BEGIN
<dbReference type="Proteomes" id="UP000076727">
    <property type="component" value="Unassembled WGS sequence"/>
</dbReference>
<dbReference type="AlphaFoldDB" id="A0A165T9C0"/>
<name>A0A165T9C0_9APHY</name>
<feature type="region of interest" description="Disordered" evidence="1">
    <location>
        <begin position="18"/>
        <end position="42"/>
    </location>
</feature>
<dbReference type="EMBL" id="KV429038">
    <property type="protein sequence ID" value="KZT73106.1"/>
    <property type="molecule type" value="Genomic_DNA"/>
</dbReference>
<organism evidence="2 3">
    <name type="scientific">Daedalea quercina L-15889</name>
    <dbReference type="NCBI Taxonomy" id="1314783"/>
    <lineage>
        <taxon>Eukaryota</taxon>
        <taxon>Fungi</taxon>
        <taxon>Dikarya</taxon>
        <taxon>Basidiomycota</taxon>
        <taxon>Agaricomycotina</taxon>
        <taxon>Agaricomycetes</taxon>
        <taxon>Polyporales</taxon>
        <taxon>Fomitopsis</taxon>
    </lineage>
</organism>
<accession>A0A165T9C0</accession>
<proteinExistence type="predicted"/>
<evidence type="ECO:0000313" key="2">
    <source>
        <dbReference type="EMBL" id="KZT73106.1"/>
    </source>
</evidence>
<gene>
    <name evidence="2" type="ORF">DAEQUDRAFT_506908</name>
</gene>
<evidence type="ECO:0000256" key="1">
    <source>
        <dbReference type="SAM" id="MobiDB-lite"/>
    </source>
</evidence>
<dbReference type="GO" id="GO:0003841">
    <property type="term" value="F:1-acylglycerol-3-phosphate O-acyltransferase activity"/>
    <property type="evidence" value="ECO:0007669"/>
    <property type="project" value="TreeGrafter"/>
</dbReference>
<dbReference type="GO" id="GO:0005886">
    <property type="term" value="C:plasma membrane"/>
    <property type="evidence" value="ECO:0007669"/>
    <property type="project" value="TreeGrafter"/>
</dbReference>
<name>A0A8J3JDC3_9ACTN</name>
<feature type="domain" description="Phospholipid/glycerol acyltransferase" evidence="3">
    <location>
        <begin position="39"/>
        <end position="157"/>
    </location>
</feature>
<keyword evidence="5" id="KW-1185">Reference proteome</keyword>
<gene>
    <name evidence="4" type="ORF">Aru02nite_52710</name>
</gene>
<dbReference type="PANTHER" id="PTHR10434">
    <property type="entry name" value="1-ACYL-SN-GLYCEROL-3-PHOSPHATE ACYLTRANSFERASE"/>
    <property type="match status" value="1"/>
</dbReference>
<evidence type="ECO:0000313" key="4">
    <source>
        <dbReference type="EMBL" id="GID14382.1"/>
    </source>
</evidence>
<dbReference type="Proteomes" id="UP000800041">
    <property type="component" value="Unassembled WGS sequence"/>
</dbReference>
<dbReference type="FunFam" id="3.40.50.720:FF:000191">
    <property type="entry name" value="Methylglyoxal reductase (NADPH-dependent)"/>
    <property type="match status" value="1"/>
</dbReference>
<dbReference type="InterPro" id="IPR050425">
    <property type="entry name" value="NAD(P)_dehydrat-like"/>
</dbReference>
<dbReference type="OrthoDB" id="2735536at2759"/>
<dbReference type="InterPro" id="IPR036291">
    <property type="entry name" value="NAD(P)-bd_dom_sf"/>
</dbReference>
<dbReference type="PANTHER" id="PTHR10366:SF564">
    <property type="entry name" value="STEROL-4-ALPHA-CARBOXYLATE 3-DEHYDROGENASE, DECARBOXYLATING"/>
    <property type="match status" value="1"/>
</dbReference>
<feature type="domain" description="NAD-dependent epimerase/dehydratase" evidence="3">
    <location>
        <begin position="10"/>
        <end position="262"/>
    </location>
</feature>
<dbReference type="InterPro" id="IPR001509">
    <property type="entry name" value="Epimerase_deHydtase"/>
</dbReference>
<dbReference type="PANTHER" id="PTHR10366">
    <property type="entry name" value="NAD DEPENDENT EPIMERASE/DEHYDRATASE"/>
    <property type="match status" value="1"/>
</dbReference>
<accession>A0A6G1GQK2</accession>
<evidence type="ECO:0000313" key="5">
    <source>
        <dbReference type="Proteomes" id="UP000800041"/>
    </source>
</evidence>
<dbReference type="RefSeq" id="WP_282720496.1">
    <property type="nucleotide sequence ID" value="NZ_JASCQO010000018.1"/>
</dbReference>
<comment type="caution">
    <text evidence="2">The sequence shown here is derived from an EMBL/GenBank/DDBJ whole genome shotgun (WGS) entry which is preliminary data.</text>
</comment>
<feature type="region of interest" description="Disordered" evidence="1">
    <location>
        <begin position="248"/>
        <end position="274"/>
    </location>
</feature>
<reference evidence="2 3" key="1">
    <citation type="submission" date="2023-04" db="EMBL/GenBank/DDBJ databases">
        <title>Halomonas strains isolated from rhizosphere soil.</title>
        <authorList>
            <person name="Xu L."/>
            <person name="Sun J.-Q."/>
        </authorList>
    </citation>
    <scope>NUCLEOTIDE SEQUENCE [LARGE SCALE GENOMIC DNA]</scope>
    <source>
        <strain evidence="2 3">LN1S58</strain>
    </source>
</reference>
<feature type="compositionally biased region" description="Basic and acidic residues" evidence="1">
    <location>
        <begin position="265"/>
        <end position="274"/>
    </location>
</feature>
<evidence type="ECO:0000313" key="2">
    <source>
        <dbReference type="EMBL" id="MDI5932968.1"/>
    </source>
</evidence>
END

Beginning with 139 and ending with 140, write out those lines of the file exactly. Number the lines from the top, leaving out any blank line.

        <begin position="265"/>
        <end position="274"/>